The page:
Shauno’s 79 series is heavily modified and has been engineered, but is that enough for every state and territory?
In my limited knowledge, QLD and WA seem to be the nanny states when it comes to modification laws and in particular tyre size, yet these same states seem to have some of the slackest rules when it comes to making sure that all road vehicles are safe. Except when buying or selling a vehicle, you don’t need to get your vehicle inspected for safety. What you get then is a bunch of cars on the road with bald tyres, buggered brakes that don’t steer well or stop and rust holes so big you could put your hand through them, driving on our roads. These are not safe vehicles yet too many people get away with driving these clapped out vehicles yet the transport departments only seem to target lifted 4WDs and lowered vehicles.
What is ironic (or plain stupid) is that many of these vehicles have expensive modifications that probably make them handle better lifted or lowered than they did when they were new. It’s a double standard and an unfair system. I think it’s about time that we made the modification laws the same across all of the country and allowed people to modify their vehicles as much as they want, so long as it can be proved safe by an engineer.
Broken axles, mental recoveries, ruts and rock steps that would swallow the dirty 30 – and that was just in the first hour! Does it get any tougher than this weekender? You’ll have to see for yourself!
There’s every chance that you’ve never heard about Yalwal because it doesn’t seem to get the same attention that places like Coffs Harbour and the Glass House Mountains do for tough 4WD tracks.
It certainly flies under the radar compared to other places in Australia, but as we found out in our last DVD trip, this place is home to some of the more gnarly tracks in the country, and just to make it a little bit tougher, we attempted some of the toughest tracks in the region at night!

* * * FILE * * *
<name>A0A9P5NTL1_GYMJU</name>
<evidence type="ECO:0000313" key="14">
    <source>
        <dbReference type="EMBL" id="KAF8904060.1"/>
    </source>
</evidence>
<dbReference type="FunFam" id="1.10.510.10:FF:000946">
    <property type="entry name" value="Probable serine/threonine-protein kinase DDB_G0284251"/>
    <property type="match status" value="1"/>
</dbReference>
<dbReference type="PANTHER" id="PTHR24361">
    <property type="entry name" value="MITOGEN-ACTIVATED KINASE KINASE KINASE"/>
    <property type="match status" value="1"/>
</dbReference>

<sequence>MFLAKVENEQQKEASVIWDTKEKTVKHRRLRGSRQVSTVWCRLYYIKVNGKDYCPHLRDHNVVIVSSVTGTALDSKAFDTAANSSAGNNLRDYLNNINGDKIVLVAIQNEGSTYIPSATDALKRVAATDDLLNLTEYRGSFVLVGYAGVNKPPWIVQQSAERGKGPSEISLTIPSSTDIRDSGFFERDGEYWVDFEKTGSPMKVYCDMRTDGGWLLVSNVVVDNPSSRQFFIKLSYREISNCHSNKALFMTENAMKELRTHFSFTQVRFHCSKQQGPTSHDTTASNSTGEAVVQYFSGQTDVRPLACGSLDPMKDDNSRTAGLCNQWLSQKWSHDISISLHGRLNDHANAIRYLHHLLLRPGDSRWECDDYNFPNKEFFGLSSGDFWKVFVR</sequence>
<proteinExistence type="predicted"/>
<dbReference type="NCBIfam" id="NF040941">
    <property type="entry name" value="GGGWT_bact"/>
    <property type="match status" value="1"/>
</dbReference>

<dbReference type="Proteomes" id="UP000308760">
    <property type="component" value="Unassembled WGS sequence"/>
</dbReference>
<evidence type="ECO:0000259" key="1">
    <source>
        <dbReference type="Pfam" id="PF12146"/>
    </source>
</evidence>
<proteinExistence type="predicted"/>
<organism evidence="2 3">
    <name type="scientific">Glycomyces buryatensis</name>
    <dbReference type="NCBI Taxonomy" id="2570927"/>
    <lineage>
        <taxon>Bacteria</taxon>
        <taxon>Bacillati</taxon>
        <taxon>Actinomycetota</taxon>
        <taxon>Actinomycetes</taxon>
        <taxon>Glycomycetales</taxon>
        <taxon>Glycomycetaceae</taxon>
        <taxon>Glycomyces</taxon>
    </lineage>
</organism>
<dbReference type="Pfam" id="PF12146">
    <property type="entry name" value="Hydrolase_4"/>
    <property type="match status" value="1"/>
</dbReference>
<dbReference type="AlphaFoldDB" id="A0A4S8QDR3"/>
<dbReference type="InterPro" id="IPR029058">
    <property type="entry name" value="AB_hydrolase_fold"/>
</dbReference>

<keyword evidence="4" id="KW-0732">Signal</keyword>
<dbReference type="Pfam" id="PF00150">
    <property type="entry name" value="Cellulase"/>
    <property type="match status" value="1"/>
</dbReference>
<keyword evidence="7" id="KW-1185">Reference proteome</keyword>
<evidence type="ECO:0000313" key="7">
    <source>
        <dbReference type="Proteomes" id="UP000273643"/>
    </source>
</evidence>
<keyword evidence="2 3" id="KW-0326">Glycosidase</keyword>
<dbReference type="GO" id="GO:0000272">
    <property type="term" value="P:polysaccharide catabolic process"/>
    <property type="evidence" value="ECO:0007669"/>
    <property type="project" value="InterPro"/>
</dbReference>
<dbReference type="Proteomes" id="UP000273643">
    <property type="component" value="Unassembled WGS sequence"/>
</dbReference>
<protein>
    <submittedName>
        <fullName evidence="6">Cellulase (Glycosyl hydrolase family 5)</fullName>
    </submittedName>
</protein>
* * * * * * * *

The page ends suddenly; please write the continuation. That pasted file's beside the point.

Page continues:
The Victorian High Country – home of freezing cold weather, stunning views and epic campsites – not to mention insane 4WDing! In this episode of 4WD Action, Graham, Shaun and the boys hit up the High Country’s toughest tracks in the middle of winter!
From soft snow to insane hill climbs, these tracks will not only put their 4WDs to the test, they’ll put their driver’s abilities to the test as well! Don’t be fooled into thinking the High Country is an easy going off-road adventure – these tracks bring new meaning to the word tough! From insane winch recoveries to a kilometre long hill that took them over ten hours to conquer, you’ll be blown away by how much off-road action the High Country has on offer in the middle of winter! So grab a nice warm cupper, light the fire and stay warm – because this DVD is an absolute cracker!
Why have we let the law get to the point where we can’t take our furry mates bush?
It’s as Aussie as eating a meat pie (with dead ’orse) at the cricket while wearing thongs, stubbies and a bluey, at the same time drinking a coldie and telling the ump he needs glasses. In short, it’s an Aussie birthright. Yet just try doing it – damn near bloody impossible. What am I talking about? Taking your dog bush!
Yeah sure, it’s on all the posters for outback clothing, the postcards we send overseas love a shot of a dog on a beach and the old dog in a ute image on a dusty rural track has been used so many times it’s like an Aussie icon. Yet the reality is so much different. Dogs and the Aussie bush are a hard nut to crack.